It’s essential to have an early orthodontic consultation to establish how to manage your child’s condition in the long term. If your child is young (between 6 and 8 years old), you may opt for one of the restorative options above. This is while waiting for the eruption of other permanent molars or until it is the right time for extraction. In the second phase of treatment, a general anesthetic (sleep dentistry for children) may be necessary.

Stainless Steel Crowns

Another treatment option is to install a pre-made silver crown to cover the entire affected tooth. This protects it from further damage from biting forces, decay, exposure to acid, and sensitivity. If your child’s teeth have visible defects and are chipped or broken, stainless steel crowns are the treatment of choice.

When properly placed, the crowns preserve the molars until adulthood until your child is ready for permanent dental crowns. Remember to have them replaced as your child grows older and the teeth continue to develop. When your child grows to adulthood, a dentist or prosthodontist will place permanent crowns in their gold or porcelain forms.

Adhesive White Sealants or Fillings

After treatment with fluoride-rich products, the dentist may place fillings. These will require constant monitoring and additional fillings as the enamel may continue to break off. Hypomineralised teeth that undergo filling and sealant treatments have over ten times more likelihood of requiring retreatment. The short lifespan of the fillings and the need for frequent treatment can be attributed to the weakness of the bond formed. It is also attributed to dental fear and anxiety that develops during the procedure.

Back Teeth Treatment Options

Back teeth can be as sensitive as the front teeth. Treatment options must also account for the extent of decay and how long the teeth are likely to last. Treatment options include:

Treatment Options Available

The treatment options the dentist recommends depends on how severe the clinical signs and symptoms are. An in-depth clinical examination and radiographs will help establish the most accurate diagnosis of your child’s MIH condition. Treatment also depends on whether the affected teeth are the front or back teeth.

If the teeth are overly sensitive, the dentist may recommend toothpaste with high fluoride content. Other options are a tooth mousse or regular fluoride varnish to lessen the sensitivity.

Diagnosis of Molar Hypomineralisation

The best time to diagnose MIH is when it appears to be apparent in either the primary or permanent teeth. Assessment is done on clean wet teeth, with the presentation varying depending on the severity of the condition. It ranges from yellow-brown opacities to white-creamy opacities. Other symptoms are post-eruptive enamel breakdown or atypical caries, or atypical restorations on at least one first primary molar.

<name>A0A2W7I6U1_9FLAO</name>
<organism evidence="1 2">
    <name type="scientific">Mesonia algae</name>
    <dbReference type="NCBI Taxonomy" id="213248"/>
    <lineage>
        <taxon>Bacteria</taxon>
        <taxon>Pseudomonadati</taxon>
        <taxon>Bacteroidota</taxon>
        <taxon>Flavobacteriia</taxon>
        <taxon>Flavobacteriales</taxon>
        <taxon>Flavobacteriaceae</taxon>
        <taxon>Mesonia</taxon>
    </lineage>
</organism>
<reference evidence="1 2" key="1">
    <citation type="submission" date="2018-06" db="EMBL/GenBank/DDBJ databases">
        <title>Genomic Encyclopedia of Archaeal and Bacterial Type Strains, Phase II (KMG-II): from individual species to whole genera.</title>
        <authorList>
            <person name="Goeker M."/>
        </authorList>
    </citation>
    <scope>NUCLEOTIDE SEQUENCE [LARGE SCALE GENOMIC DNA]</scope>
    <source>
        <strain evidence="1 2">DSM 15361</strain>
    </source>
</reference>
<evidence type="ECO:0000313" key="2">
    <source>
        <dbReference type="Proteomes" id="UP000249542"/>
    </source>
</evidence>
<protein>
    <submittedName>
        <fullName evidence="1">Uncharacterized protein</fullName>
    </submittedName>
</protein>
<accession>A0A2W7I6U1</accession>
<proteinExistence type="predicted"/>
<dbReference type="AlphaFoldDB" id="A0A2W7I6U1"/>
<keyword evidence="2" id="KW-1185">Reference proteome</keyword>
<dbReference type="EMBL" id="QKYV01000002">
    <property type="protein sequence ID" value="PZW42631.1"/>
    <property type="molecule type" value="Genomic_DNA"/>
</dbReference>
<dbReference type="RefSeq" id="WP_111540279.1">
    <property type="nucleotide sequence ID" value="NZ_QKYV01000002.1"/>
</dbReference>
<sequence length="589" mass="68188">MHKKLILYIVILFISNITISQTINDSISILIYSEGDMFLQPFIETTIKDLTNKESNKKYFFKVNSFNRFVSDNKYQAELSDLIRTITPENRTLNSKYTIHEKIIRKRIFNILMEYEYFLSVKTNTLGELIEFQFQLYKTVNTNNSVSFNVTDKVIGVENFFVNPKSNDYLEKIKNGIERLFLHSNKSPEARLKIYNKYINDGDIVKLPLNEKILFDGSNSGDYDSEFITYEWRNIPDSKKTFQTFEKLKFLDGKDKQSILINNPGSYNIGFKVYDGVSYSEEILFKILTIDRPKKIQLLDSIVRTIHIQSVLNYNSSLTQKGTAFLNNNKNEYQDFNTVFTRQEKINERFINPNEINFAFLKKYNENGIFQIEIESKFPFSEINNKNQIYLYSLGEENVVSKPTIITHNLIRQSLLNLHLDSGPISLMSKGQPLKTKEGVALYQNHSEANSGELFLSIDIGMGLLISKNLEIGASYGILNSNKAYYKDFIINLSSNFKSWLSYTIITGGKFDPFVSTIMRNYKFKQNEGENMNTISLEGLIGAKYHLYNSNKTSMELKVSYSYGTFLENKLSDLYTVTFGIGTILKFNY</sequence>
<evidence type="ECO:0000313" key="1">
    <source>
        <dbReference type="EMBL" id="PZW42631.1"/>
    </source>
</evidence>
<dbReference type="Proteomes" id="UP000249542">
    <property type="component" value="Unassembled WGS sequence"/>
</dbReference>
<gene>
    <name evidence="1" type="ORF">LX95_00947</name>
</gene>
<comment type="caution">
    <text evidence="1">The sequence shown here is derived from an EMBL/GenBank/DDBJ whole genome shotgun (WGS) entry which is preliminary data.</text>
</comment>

The lesions should be larger than 1 mm to qualify as MIH. When this is the case, the doctor will ask you about any illnesses that occurred during pregnancy, during birth, or within the first three years of your child’s life. These are useful in supporting the diagnosis.

Clinical manifestations

Hypomineralisation causes the enamel to become softer as it contains up to 21% less mineral. This exposes it to breakages under regular biting forces. Filling the resulting gap with the relevant materials is difficult because the bonding created is weak. Therefore, fillings fall off, and new decay can form quickly at the edges.

Besides, the enamel of the affected teeth is highly porous and hence also very sensitive. One sign that this is the case is when your child constantly avoids hot or cold foods. In other instances, they can’t brush their teeth thoroughly due to high levels of sensitivity. The sensitivity interferes with numbing, which makes the child feel pain during dental procedures like drilling.

A child affected by hypomineralisation develops extreme dental anxiety whenever they have to undergo dental work at a young age. With time, cosmetic concerns also arise, especially where the front teeth are affected by developmental defects.

Causes of Molar Hypomineralisation

The causes of molar hypomineralisation are still unclear, but some factors may be responsible in the first four years of life. Exposure to environmental pollutants during the last trimester and early life is a contributing factor. Children with prenatal, perinatal, or postnatal problems also tend to have more teeth affected in increasing order.

Literature also suggests other possible causes like oxygen starvation, low birth weight, and genetic factors. Some studies show the possibility of a genetic role in the formation of MIH. A genetic variation may cause an interaction that leads to MIH. The use of antibiotics during pregnancy and severe illnesses during the first few years after birth are other disturbances that cause the condition. Others include coughs, colds and fever. Sometimes, it can occur without any known reason.